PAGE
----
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IN THE NEWS - "I moved to the Netherlands before Brexit - it functions much better than the UK"

Updated: May 26

WORLD

I moved to the Netherlands before Brexit - it functions much better than the UK

Joanna Darrington, 34, said it was easier for her and her partner to live in the Netherlands than in the UK due to visa restrictions


Taz Ali

Senior world reporter

11th May 2024


British expat Joanna Darrington (right) and her partner, Thalia Zamora, said UK visa rules for foreign partners were 'restrictive' (Photo: Joanna Darrington)


A British woman who moved to the Netherlands before Brexit says she may now never return to the UK, as visa rules will make it difficult for her partner to join her.

Joanna Darrington, 34, a programme manager for a charity in Amsterdam, has lived in and out of the UK for most of her life, but moved to the Netherlands in 2020 before the EU withdrawal agreement took effect.


She believes Brexit has made being British “less strong than it once was”.

“I think we’ve lost a bit of say on the world stage,” she told i. “I would like to see a change in government. I don’t know how long it’s going to take for us to rebuild but I think it’s really sad that we left the EU.”


One of the reasons Ms Darrington moved from London to Amsterdam was to be with her partner Thalia Zamora, a Mexican national who she met in Beijing where they both previously worked.

The couple met in Beijing and now live in Amsterdam (Photo: Joanna Darrington)


“I wanted to move back to the UK but, as a British person to come back to the UK with a foreign partner, it’s very restrictive,” Ms Darrington said. “And so in the end it was easier for us to go to the Netherlands than it was for us to come back to the UK.


“It was quite sad, actually, because I would have really liked to go back to the UK. But I’ve come to terms with the fact that it might not happen.”


Even before the Government introduced changes to the income threshold for a spouse visa it was already “expensive and complicated” to apply for one, she says. The threshold was raised from £18,600 to £29,000 on 11 April, with plans for it to rise to £38,700 in early 2025.


Ms Darrington said the Netherlands was more efficient and had better functioning systems than the UK.


“My Mexican partner makes jokes about British inefficiency,” she said. “Here in the Netherlands we have very well-functioning systems. For example, simple things like doing your taxes.”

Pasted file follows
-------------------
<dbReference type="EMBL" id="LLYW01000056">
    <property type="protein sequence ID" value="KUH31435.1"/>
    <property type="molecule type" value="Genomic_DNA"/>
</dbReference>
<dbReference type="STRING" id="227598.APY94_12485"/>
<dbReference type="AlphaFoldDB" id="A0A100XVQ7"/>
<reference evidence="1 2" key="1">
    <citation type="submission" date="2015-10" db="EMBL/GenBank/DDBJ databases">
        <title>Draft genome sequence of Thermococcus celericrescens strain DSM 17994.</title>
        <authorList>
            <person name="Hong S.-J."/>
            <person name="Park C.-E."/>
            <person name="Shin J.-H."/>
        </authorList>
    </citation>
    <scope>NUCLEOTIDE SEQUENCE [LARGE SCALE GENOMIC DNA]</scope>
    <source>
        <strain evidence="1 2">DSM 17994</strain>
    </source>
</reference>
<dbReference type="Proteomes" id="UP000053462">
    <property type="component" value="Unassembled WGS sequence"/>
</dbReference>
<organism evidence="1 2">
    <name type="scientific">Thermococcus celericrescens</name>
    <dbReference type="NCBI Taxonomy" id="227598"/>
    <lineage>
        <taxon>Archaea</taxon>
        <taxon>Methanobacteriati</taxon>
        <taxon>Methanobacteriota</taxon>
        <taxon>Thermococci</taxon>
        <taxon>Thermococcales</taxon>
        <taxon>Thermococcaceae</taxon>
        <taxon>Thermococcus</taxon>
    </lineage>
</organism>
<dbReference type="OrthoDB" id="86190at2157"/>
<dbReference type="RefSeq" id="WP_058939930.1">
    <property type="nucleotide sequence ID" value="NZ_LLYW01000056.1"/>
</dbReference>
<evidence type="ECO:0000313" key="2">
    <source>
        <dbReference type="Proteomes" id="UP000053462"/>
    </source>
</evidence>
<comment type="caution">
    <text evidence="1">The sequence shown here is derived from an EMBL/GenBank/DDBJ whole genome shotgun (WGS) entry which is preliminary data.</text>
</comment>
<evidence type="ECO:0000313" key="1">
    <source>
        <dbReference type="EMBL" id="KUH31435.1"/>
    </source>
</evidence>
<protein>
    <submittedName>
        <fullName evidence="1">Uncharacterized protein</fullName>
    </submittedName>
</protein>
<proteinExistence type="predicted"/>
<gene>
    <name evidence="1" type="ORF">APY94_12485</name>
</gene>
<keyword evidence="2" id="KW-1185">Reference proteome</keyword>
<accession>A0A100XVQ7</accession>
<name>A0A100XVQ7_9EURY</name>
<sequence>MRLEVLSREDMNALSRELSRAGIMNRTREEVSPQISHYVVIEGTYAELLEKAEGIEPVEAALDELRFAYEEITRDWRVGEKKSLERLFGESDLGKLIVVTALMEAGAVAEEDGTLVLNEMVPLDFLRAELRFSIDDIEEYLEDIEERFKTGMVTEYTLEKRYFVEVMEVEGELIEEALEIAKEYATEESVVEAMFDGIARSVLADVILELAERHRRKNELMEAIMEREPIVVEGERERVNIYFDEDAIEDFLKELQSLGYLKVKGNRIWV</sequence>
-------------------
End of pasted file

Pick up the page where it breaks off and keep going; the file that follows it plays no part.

Even voting, she says, is complex for Britons abroad. While her partner can vote in the Mexico election online or in an embassy, Ms Darrington has to use a postal vote.


In an email seen by i, Ms Darrington was informed her postal vote may arrive “between 12 and six working days before polling day” and that it must arrive by the day of the election.

“We have the right to vote but I think it will still be difficult to exercise that,” she said, adding that even getting a proxy – where a person votes on someone else’s behalf – might require a postal vote if they do not live in the same constituency.


Ms Darrington, who has previously voted for the Green Party, said people who live further away or in places with poor mail delivery services may have problems with a postal vote.

Bruce Darrington, chairman of the British Overseas Voters Forum, which supports for UK citizens living abroad, encouraged expats to register to vote and invited them to join the advocacy group to “collectively influence MPs and candidates, constituency by constituency, at the next election and beyond”.


“Other European countries give the right to their citizens to bring their foreign national spouse to live with them in their country automatically,” he said. “The UK is the odd one out.


“But as overseas citizens we are now at last voters and it is now in our hands to get this changed.”


A Home Office spokesperson said: ”The current levels of migration to the UK are far too high. That is why the Government announced a plan to cut the number of migrants coming to the UK by 300,000 a year – the largest reduction ever.


“Migration policy must be supportive of the wider ambition for the UK to be a high-wage and high-skill economy, which is why we have raised the minimum Income Requirement. This ensures migrants are making a net positive contribution to the UK.


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